Cowboys Rule

Ferguson, David on his Horse Altered

My husband Dave and I grew up in Maplewood, Missouri, a middle to lower middle-class community. World War II had been over for several years. The economy was growing, and anyone willing to work could find a means to make a living.

It was a time on Saturday evenings when boys pushed carts down our streets loaded with Sunday newspapers to sell to those who were ready to catch up on the latest news.

It was a time when we locked our skates onto our shoes and buzzed up and down sidewalks, balancing precariously trying to avoid the cracks in the concrete. And sometimes running home with skinned knees expecting a kiss from mom and a dab of stinging iodine on the wound to make it all better.

Those of us of a certain age remember a variety of people personally coming to our door to collect insurance payments, sharpen our knives, and deliver milk. On a hot summers day we would meet the man who was delivering ice for our “ice box’ in hopes he would chip off a little piece for us to help chase the heat away.

It was a time when Dave was about five or six and a man came through the area taking pictures, for a price, of the would-be cowboys in the neighborhood. The TV show, Hapalong Cassidy, was the rage at the time. Each week Hapalong, and his horse Topper, fought the bad guys. Is it any wonder that all little boys wanted to be like Hapalong?

So along comes the man with a pony, and Russ and Betty Ferguson saw the opportunity to make their little boy happy. It’s doubtful they were able to buy the full cowboy regalia; the outfit probably came with the pony. It doesn’t matter that the pony and outfit weren’t Dave’s. The picture is a snap-shot in time in the 1950s when life was simple and cowboys ruled. It was a time when a little boy, on a pony in full western regalia, could pretend that he was a cowboy, if only for a moment.


Memories of Spring

Spring has come early to my little corner of the earth. Every year I look forward to the sun and pop of color that springs up from lawns and trees. Maybe that’s why they call this time of year spring. 

I got my love of flowers from my mother. But even at a young age, I remember the flora and fauna of my homes as much as the details of the houses we lived in.

Our first house in Maplewood, Missouri was on Greenwood Avenue. My parents rented a three-room house that sat behind a larger house. This little house was probably the servant’s quarters. The big and small houses are long gone replaced by an apartment building.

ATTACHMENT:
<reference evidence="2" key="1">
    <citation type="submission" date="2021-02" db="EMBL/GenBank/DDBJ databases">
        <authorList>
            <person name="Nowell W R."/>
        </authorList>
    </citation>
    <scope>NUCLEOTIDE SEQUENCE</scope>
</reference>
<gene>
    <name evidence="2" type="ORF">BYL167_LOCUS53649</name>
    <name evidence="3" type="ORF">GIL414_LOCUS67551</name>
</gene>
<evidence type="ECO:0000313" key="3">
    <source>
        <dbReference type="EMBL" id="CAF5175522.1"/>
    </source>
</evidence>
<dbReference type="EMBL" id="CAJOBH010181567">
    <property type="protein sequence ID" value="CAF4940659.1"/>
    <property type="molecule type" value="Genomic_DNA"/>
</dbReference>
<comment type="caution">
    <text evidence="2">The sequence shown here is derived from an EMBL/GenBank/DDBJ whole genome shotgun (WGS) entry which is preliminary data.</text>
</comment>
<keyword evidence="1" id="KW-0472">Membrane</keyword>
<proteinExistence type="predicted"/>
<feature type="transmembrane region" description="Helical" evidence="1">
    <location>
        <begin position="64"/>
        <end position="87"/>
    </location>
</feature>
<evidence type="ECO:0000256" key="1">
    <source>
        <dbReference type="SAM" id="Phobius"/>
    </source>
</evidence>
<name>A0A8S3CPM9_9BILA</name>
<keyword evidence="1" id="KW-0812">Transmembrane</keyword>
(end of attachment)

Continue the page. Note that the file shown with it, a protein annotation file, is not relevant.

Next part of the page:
To get to our house from the street we had to walk on a sidewalk that wended its way along the side of the house to a gate in the back that divided our yard from the yard of the big house. Along this path to the back was a row of Rose of Sharon bushes. I’ll never forget the abundance of pink and white flowers when the bushes bloomed.  

Perhaps I remember the persimmon trees in our yard the most because my mother would yell at us not to walk on the persimmons after they fell because we would drag the mess in on our shoes. Also in the yard was a bush that had long, thin branches. This was the source of the dreaded “switch” of which my brother Bill and I were threatened if we misbehaved. It only took feeling the switch once and from that time on we quickly fell in line with the mere mention of “do you want me to get a switch?”


Corn Flower or Bachelor Button

Our second house was on the corner of Rannels and Oakland Avenue in Maplewood. It was in this house that my love for flowers grew. My mother loved peonies and planted two pink bushes close to the sidewalk that led to our back-door from the street. On the east fence was a long row of pink, white, and blue cornflower also known as bachelor buttons. The flowers were so prolific that they reseeded themselves every year. On the south side was a bed of purple iris that extended the entire length of the fence. In the middle of the yard was a circle of a variety of roses. The fragrance of a rose today takes me back to that little yard I enjoyed so much.


Peonies and Iris in My Garden

By today’s standards, this was the simplest of gardens, but it was loved by my mother and sowed the seeds of my love for gardening today. So I welcome all that goes with spring– sunshine, the greening of grass, the yellow of the daffodils, and the aroma of flowering trees and bushes. Thanks Mom!